After all the backstage upheavals, with show doctors coming and going and dire predictions emanating from the gossip columns, the basic problem with
Lennon turns out to be its title. If its creators had simply named the show John and Yoko, not only would we in the audience have understood what it was meant to be about, but they would have had a guideline for bringing their efforts into sharper focus.
As a documentary account of John Lennon’s life, the show is barely complete enough to be called perfunctory. As a celebration of his songwriting output, it badly shortchanges the Beatles era, presumably owing to copyright restrictions. You will not find out from the show that John Lennon ever appeared in a movie or published a book, and you will only get the vaguest sense, the evening being close to contextless, that he was a formative influence on a time of great cultural as well as political upheaval.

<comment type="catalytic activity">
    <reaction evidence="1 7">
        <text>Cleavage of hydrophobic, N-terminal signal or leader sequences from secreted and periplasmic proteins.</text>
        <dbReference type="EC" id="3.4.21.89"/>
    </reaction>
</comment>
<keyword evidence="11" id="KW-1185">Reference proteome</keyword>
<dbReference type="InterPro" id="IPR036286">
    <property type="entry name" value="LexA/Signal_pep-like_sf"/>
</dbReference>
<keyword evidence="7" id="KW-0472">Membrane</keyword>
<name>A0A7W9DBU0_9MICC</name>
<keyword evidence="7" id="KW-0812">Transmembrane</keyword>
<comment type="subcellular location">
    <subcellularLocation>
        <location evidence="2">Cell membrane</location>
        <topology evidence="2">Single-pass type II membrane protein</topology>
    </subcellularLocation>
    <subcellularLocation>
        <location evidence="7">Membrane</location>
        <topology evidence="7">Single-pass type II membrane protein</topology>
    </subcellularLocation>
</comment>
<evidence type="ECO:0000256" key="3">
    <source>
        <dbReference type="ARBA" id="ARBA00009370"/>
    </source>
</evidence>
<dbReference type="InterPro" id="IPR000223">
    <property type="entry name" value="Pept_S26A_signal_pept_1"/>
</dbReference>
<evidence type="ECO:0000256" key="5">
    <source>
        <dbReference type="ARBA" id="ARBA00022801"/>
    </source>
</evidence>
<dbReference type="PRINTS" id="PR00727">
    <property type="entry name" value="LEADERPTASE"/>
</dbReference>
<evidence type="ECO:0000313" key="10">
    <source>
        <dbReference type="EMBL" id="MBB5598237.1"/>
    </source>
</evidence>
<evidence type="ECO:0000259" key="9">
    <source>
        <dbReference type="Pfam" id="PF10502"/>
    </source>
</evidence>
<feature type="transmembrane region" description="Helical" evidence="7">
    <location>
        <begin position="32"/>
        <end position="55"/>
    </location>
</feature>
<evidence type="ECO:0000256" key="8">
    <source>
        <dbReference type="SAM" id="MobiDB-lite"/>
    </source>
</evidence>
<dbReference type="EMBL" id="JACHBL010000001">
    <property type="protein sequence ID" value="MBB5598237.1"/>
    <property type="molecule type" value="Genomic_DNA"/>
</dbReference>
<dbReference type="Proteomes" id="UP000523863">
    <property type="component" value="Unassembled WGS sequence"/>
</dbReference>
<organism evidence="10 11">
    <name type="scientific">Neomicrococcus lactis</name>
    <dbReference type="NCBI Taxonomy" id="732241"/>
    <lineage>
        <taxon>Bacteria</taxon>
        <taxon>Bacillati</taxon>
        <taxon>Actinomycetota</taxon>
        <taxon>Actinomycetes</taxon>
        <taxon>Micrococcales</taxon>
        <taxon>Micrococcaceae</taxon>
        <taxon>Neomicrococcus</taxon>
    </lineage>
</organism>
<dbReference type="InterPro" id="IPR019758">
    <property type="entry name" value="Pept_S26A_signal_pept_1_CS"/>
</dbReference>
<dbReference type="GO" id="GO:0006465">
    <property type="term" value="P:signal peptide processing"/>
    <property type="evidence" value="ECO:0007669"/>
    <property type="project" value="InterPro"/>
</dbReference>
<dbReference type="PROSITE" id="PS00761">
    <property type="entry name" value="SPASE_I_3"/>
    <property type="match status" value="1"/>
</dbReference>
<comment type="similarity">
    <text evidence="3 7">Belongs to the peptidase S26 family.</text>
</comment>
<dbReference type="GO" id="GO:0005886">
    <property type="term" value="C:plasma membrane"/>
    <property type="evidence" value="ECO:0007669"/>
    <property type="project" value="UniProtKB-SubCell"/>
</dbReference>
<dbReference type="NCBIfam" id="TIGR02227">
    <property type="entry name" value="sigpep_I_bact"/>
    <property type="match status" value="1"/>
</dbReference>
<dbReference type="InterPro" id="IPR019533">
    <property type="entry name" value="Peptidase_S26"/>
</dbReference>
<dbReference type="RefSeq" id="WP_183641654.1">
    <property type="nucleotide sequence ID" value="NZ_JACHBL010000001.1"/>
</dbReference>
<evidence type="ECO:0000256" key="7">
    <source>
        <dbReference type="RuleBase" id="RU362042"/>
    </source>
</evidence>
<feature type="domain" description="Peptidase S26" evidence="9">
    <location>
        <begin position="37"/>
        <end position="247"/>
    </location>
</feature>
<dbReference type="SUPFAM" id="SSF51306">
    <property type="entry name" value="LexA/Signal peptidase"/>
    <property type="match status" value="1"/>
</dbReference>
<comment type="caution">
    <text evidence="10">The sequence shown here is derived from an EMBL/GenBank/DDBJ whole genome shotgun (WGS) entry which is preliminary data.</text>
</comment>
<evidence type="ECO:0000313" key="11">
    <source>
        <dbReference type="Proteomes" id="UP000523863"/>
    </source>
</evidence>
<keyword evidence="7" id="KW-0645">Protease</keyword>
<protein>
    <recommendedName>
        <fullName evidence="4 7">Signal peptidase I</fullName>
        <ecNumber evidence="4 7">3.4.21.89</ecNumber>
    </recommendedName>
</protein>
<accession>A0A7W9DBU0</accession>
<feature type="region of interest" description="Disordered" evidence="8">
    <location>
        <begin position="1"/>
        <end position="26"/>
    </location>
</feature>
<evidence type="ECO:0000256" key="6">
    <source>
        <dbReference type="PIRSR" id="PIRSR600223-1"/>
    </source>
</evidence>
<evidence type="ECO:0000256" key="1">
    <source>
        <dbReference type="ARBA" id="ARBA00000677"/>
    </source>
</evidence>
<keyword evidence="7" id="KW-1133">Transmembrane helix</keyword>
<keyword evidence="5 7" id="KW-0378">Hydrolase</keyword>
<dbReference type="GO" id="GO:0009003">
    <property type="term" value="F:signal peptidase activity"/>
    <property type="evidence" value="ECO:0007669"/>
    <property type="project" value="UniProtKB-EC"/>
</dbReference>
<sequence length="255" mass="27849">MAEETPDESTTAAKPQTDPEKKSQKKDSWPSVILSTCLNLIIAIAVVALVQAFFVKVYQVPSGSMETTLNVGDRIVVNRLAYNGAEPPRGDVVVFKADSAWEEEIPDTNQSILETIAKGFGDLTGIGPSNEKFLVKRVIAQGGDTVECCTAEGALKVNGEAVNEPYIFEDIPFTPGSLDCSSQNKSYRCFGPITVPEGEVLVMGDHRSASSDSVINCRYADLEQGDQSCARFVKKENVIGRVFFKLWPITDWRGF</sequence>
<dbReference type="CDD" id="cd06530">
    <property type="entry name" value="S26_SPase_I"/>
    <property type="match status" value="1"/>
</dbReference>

At the same time, the show has a lot of good points, starting with its first-rate cast, and it has a strong subterranean reason for existing: Unlike most showbiz romances, the story of Lennon’s stormy relations with Yoko Ono—who gets a “special thanks” line in the show’s program, just below the author credits—actually has narrative substance, complete with internal conflict, the U.S. government as an outside antagonist, and a tragic death for a finish. Illuminating this story with Lennon’s post-Beatles songs, which have a quality very different from that of his collaborative works, was a fresh idea. Followed through consistently and freshly, it might have made Lennon an event of distinction in its own right, rather than a spottily entertaining evening that has many moving moments (yeah, I got all teary when they sang “Imagine”) but still feels like it has pieces missing—though you may not notice their absence, with people like Chuck Cooper, Marcy Harriell, and Julia Murney to create high spots.